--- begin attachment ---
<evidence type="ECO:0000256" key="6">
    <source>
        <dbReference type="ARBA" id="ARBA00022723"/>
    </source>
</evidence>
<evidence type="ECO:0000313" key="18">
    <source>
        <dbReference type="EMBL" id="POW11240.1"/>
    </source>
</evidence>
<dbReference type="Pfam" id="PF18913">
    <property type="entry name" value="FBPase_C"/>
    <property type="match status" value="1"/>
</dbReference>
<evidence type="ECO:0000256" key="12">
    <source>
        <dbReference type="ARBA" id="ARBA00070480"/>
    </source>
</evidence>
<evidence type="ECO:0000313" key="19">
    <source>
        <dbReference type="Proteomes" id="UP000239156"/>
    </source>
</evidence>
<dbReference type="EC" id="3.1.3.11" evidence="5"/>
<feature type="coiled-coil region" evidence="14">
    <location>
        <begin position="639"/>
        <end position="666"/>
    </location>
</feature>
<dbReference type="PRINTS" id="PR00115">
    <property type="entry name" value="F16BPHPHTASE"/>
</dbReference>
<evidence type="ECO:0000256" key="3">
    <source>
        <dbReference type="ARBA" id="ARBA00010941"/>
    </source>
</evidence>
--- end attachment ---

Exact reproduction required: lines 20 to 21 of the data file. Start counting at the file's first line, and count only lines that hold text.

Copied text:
<evidence type="ECO:0000313" key="19">
    <source>